Wired for Sound
Engineering and Technologies in Sonic Cultures
Music / Culture
Sales Date: 2004-12-20
Ethnographically-grounded studies of technology in global music.
Winner of the Society for Ethnmusicology's Klaus Wachsmann Award (2006)
Wired for Sound is the first anthology to address the role of sound engineering technologies in the shaping of contemporary global music. Wired sound is at the basis of digital audio editing, multi-track recording, and other studio practices that have powerfully impacted the world's music. Distinctions between musicians and engineers increasingly blur, making it possible for people around the globe to imagine new sounds and construct new musical aesthetics. This collection of 11 essays employs primarily ethnographical, but also historical and psychological, approaches to examine a range of new, technology-intensive musics and musical practices such as: fusions of Indian film-song rhythms, heavy metal, and gamelan in Jakarta; urban Nepali pop which juxtaposes heavy metal, Tibetan Buddhist ritual chant, rap, and Himalayan folksongs; collaborations between Australian aboriginals and sound engineers; the production of "heaviness" in heavy metal music; and the production of the "Austin sound." This anthology is must reading for anyone interested in the global character of contemporary music technology.
CONTRIBUTORS: Harris M. Berger, Beverley Diamond, Cornelia Fales, Ingemar Grandin, Louise Meintjes, Frederick J. Moehn, Karl Neunfeldt, Timothy D. Taylor, Jeremy Wallach.
Introduction: Wired Sound and Sonic Cultures – Paul D. Greene
Reaching "Overseas": South African Sound Engineers, Technology, and Tradition – Louise Menitjes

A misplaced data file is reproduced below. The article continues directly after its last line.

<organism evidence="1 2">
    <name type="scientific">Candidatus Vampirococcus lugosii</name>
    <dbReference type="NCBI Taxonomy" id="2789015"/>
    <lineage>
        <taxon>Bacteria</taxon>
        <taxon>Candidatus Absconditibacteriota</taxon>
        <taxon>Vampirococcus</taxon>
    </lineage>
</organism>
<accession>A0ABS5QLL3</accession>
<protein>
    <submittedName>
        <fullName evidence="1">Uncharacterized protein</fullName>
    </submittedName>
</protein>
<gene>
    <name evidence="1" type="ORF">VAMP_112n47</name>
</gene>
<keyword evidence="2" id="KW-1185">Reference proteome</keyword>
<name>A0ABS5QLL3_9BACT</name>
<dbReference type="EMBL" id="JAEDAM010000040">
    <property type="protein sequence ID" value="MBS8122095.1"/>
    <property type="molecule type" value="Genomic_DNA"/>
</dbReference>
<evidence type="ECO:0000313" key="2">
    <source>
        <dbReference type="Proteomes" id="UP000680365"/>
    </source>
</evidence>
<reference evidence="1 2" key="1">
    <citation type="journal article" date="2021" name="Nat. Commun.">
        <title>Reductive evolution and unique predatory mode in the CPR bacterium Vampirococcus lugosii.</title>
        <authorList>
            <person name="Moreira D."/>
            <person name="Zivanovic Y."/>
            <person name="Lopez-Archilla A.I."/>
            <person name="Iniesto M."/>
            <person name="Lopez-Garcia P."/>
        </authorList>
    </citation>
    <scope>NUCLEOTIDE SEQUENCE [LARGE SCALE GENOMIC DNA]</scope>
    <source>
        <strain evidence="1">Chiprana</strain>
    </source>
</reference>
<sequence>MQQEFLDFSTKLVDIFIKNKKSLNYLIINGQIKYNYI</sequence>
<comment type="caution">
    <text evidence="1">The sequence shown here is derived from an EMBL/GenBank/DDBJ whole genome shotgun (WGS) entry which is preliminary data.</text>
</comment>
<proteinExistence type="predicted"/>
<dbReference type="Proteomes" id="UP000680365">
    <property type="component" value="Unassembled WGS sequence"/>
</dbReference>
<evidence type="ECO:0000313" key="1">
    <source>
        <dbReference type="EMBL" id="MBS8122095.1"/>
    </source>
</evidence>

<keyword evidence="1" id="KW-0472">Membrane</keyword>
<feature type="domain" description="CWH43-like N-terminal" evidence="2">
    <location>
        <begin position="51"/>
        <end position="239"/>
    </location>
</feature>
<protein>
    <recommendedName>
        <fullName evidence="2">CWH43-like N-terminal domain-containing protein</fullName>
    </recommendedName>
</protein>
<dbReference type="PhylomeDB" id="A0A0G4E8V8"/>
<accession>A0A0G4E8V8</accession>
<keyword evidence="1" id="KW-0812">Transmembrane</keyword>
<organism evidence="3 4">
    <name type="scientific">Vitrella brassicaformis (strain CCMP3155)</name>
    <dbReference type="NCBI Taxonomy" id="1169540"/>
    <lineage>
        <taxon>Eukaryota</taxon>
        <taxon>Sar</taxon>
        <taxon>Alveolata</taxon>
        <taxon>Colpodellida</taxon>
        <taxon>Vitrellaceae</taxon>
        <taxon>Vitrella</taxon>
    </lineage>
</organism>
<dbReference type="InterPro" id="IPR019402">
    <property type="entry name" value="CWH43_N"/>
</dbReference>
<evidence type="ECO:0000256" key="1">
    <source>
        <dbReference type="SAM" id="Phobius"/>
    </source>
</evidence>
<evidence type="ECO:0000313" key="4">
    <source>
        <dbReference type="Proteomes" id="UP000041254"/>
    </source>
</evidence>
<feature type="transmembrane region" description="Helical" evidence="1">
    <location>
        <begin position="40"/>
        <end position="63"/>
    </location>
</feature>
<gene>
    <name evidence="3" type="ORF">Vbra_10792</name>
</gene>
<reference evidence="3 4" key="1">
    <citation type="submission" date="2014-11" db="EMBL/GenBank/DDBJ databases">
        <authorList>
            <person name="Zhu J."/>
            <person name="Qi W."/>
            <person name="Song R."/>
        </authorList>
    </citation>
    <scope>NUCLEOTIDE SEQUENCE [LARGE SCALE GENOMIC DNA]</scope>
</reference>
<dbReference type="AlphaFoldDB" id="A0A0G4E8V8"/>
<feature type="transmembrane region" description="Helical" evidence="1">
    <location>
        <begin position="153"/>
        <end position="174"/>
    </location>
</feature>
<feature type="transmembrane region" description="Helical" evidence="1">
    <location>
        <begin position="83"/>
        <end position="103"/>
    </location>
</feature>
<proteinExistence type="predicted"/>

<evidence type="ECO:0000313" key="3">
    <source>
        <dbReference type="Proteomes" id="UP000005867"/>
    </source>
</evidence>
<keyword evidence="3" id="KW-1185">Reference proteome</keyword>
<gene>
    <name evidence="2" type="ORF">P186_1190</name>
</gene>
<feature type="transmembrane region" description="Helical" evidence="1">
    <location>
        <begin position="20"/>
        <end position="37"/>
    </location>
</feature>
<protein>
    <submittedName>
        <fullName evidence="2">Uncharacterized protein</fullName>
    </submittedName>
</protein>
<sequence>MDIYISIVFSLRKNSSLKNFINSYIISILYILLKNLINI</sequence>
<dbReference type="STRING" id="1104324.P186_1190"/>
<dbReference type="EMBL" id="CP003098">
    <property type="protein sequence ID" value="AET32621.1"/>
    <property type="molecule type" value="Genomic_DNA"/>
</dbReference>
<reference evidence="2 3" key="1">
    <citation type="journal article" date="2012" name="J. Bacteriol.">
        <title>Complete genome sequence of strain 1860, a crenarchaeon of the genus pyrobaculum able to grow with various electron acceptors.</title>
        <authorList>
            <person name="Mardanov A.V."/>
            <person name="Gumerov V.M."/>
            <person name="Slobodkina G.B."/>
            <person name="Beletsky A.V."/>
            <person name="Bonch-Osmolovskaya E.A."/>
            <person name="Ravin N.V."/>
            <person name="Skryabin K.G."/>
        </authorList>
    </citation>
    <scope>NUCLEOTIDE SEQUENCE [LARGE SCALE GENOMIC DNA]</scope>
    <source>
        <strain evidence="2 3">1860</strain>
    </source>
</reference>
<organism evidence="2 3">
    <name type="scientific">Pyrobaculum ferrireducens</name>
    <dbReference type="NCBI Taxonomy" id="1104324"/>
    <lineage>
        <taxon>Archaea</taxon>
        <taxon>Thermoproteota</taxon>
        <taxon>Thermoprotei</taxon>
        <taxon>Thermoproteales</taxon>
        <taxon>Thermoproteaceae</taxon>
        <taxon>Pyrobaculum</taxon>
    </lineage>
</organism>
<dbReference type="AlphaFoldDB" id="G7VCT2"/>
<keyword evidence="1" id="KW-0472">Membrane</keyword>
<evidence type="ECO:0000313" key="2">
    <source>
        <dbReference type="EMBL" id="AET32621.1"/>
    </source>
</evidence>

"The Disc is Not the Avenue": Live and Studio Aesthetics in Samba Recording – Frederick J. Moehn
Nigel Pegrum, "Didjeridu-Friendly Sections," and What Constitutes an "Indigenous" CD: An Australian Case Study of Producing "World Music" Recordings – Karl Neuenfeldt
Music Mediated as Live in Austin: Sound, Technology, and Recording Practice – Thomas Porcello
Media as Social Action: Native American Musicians in the Recording Studio - Beverley Diamond
Engineering Techno-Hybrid Grooves in Indonesian Sound Studios – Jeremy Wallach
Short-Circuiting Perceptual Systems: Timbre in Ambient and Techno Music – Cornelia Fales
"Heaviness" in the Perception of Heavy Metal Guitar Timbres: The Match of Perceptual and Acoustic Features over Time – Harris M. Berger and Cornelia Fales
Mixed Messages: Unsettled Cosmopolitanisms in Nepali Pop – Paul D. Greene
The Soundscape of the Radio: Engineering Modern Songs and Superculture in Nepal – Ingemmar Grandin
Music and the Rise of Radio: Technological Imperialism, Socialization, and the Transformation of Intimac y – Timothy D. Taylor
Afterward – Thomas Porcello
"In the growing literature on the relationship between technology and music, this book stands out by virtue of the sheer diversity of its subject matter and approach: from North America to South Africa to Nepal, from Indigenous music to Techno."~Paul Théberge, author of Any Sound You Can Imagine
"Wired for Sound is essential reading in the new cultural study of music and sound. The essays give us clearly grounded theory and compelling ethnography."~Steven Feld, Professor of Anthropology and Music, University of New Mexico